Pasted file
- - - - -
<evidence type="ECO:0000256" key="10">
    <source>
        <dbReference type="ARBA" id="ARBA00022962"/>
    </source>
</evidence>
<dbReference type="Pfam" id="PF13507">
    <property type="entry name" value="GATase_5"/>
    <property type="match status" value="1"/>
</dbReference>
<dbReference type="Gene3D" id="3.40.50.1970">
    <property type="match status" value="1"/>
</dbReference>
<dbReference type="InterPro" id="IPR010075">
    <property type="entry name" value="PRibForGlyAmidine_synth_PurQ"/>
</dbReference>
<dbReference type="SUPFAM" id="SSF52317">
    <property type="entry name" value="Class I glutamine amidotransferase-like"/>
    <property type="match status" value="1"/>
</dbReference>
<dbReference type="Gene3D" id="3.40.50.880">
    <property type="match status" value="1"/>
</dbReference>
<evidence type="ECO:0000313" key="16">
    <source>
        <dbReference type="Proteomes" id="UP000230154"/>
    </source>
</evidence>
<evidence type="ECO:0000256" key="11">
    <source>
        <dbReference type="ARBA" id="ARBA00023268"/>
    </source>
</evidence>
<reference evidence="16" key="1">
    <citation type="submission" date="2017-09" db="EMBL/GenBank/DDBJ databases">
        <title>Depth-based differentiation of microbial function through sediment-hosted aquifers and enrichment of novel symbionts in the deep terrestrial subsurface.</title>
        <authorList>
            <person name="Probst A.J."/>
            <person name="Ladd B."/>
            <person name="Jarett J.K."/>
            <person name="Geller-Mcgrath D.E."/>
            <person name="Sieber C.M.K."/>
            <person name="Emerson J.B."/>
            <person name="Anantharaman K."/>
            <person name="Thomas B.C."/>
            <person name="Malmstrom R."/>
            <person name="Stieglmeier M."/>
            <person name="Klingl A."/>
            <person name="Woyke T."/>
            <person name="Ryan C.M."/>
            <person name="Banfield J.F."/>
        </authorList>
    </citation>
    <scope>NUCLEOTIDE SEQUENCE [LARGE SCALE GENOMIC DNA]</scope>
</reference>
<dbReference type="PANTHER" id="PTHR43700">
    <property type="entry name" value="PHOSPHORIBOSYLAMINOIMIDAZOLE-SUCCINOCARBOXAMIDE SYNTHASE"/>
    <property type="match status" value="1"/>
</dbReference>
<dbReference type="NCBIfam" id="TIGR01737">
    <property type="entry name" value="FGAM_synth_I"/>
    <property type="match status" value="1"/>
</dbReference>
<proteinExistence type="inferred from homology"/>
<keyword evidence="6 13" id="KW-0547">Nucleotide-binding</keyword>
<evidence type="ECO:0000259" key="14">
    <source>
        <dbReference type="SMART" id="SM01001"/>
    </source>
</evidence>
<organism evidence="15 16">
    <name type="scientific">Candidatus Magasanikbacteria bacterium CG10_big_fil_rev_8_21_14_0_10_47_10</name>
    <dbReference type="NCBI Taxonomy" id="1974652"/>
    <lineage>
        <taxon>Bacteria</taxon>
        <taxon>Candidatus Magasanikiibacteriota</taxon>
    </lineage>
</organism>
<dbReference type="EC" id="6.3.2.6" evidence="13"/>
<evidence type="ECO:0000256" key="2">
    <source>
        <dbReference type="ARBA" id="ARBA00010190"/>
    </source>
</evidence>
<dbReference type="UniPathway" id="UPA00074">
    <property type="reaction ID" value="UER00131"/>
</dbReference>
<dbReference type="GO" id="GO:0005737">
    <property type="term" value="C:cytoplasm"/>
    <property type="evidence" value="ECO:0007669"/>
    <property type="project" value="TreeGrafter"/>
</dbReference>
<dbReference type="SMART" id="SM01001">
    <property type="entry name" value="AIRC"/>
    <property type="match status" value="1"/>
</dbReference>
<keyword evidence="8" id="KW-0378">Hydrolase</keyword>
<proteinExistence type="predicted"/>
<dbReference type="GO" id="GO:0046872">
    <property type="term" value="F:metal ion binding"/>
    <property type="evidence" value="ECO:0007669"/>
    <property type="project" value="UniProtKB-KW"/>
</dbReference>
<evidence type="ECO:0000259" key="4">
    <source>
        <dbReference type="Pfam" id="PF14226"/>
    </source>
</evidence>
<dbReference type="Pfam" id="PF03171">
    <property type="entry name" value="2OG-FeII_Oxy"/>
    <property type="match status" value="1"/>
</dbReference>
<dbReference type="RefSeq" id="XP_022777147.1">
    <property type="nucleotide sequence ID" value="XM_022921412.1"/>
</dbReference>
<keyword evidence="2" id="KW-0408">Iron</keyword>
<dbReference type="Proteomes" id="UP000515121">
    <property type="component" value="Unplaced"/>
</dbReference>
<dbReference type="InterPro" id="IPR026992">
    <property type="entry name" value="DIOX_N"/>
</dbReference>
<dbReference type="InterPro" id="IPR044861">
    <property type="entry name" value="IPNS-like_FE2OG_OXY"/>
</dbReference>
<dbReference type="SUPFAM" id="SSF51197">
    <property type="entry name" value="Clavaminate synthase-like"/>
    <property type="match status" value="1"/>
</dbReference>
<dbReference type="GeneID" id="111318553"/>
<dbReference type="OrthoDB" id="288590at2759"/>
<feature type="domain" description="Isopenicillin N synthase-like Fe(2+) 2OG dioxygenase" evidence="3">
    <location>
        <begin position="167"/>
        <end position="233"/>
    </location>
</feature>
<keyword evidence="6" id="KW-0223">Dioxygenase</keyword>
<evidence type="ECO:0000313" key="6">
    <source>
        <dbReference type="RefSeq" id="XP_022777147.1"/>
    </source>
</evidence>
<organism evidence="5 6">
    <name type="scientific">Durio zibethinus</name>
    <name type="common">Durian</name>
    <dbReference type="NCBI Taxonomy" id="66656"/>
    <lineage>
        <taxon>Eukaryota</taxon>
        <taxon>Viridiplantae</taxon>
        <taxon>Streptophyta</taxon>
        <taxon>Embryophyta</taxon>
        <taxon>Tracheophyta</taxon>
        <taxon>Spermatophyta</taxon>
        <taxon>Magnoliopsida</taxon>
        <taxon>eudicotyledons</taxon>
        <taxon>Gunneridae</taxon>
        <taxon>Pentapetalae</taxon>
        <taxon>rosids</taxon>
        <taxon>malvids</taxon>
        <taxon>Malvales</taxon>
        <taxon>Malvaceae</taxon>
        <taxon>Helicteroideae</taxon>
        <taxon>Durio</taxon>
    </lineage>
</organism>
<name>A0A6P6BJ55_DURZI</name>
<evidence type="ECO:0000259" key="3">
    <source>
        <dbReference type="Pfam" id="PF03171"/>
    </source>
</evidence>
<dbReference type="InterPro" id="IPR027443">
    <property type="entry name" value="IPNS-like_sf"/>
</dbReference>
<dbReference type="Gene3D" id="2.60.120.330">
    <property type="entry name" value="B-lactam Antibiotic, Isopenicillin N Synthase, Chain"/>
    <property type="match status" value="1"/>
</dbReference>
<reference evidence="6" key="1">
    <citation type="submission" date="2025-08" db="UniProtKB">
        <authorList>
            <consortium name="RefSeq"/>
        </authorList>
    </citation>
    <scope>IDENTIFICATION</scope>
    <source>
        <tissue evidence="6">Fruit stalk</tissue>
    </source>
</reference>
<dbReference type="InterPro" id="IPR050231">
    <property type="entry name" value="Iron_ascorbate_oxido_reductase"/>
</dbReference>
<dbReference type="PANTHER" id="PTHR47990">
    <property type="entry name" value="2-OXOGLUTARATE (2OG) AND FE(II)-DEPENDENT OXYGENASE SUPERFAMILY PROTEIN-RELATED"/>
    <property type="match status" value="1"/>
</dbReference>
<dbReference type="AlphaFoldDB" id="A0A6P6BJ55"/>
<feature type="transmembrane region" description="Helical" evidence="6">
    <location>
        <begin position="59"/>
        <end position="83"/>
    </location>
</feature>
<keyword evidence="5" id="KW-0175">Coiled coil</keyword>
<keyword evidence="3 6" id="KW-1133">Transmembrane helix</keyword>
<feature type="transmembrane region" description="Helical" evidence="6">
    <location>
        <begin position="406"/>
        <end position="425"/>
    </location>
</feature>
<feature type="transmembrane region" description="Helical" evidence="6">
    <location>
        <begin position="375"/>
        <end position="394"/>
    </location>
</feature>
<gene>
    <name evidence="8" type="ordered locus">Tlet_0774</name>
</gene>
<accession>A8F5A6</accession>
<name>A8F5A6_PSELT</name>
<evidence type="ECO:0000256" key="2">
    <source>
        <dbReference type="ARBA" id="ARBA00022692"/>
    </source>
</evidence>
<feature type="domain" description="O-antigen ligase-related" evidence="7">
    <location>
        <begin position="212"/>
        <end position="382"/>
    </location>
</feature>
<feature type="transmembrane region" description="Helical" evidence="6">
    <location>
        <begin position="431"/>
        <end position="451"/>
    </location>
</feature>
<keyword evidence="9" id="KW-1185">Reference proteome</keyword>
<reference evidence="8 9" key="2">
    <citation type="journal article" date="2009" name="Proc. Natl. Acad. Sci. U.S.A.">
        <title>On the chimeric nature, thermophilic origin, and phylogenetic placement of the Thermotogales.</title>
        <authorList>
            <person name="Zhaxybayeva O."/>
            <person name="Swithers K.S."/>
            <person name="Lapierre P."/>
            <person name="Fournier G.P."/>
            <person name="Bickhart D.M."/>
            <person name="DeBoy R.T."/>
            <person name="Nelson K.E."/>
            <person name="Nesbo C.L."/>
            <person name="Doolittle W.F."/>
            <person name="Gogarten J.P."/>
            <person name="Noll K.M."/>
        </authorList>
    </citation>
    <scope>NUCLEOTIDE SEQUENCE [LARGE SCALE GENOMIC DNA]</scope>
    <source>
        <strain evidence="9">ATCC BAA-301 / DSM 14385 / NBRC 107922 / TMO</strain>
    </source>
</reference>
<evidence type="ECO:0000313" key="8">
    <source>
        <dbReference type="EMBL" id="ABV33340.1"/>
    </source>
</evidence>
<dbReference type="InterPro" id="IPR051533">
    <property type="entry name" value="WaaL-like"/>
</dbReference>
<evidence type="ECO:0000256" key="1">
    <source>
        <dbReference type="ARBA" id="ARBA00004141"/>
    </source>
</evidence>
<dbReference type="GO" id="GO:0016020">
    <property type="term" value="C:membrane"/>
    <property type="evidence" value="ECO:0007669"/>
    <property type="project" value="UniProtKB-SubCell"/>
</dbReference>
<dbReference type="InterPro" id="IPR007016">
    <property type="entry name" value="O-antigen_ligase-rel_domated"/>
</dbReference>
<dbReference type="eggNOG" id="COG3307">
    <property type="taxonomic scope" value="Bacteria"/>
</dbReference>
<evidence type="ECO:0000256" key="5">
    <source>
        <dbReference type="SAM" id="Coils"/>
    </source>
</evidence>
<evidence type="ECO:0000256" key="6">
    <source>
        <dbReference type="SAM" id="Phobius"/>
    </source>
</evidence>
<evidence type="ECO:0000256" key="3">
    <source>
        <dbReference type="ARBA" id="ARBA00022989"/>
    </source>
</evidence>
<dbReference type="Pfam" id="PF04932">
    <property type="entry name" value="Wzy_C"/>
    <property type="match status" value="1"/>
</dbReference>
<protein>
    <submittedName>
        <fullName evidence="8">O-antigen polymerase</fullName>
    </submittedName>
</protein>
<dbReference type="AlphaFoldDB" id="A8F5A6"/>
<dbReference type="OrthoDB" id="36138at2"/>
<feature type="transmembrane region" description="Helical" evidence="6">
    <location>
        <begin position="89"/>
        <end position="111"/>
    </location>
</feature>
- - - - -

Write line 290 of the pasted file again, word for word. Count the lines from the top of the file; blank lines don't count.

    </source>